Please see below for the Daily Investment Bulletin from Brooks McDonald, received by us today 17/12/2020:
What has happened
The Federal Reserve had their final rate setting meeting of the year and were eager to reassure markets that quantitative easing would remain until the economy had improved substantially. Whilst markets initially wavered over the lack of further measures they eventually settled largely unchanged.
Last Fed meeting of 2020
The Federal Reserve has been responsible for a large number of the blockbuster stimulus headlines over 2020 but those hoping for another round of accommodation were disappointed. The committee stressed that it would continue with the current pace of quantitative easing until ‘substantial further progress’ had been achieved towards their inflation and employment targets. There was some change to the 2023 interest rate expectations with one member showing a hike that year and also to the 2023 inflation level expectations where 4 members pointed to a small overshoot of the 2% target. Of course, a small overshoot would not pose a problem for the bank given it has unveiled average inflation rate targeting earlier in the year which will give them additional room if needed.
Update on unfinished business
The tone around Brexit talks improved again yesterday with sterling seeing further strength but remaining in the 1.09-1.11 band versus the Euro that it has been maintaining despite the high jinks of recent weeks. EC President von der Leyen said yesterday that ‘there is a path to an agreement now’ but reports suggest that fisheries remain a stumbling block. Rumours are circulating that Parliament is readying to return early next week to vote on a deal which is also supporting the UK currency. Meanwhile US Fiscal Stimulus talks continue amidst a positive tone, but the spectre of Christmas is nearing so there is a narrowing path to pass through Congress. The more contentious $160bn bill appears to have been predictably side-lined but the more substantial package seems to have the support of both sides.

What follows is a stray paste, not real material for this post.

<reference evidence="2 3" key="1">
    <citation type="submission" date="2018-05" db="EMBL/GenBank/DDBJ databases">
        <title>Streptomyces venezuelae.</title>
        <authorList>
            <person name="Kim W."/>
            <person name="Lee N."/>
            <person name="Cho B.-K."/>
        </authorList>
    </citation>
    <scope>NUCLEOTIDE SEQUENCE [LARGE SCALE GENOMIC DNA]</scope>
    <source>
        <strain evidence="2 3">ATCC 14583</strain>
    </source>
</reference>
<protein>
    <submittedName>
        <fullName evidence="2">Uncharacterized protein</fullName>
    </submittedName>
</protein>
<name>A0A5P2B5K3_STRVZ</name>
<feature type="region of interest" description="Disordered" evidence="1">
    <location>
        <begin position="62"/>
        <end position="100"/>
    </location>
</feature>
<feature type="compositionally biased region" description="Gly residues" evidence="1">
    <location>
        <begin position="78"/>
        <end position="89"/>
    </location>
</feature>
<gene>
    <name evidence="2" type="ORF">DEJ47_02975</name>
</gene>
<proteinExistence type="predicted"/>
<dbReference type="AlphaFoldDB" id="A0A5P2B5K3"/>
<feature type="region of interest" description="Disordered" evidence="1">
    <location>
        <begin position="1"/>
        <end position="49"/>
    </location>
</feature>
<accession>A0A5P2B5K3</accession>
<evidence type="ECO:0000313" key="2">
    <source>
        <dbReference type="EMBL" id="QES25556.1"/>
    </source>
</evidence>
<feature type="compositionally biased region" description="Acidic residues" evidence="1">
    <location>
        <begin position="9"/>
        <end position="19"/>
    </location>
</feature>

What does Brooks Macdonald think
Economic data over the last few days has seen beats in Europe (specifically the compositive PMIs) and misses from the US on retail sales. This highlights how difficult it is for economists to calculate activity during periods where restrictions are gradually tightening, and consumer behaviour is shifting. The miss in US retail sales does provide further impetus for fiscal stimulus however and markets shrugging this off reflects hope that this may provide a catalyst for support rather than be a sign of things to come.
Regular daily updates like these are a useful method of frequently updating your holistic view of the markets, especially given the way the market is rapidly changing by the day with Coronavirus and Brexit.
Please continue to utilise these blogs to help inform your own views of the markets.
Stay safe and well.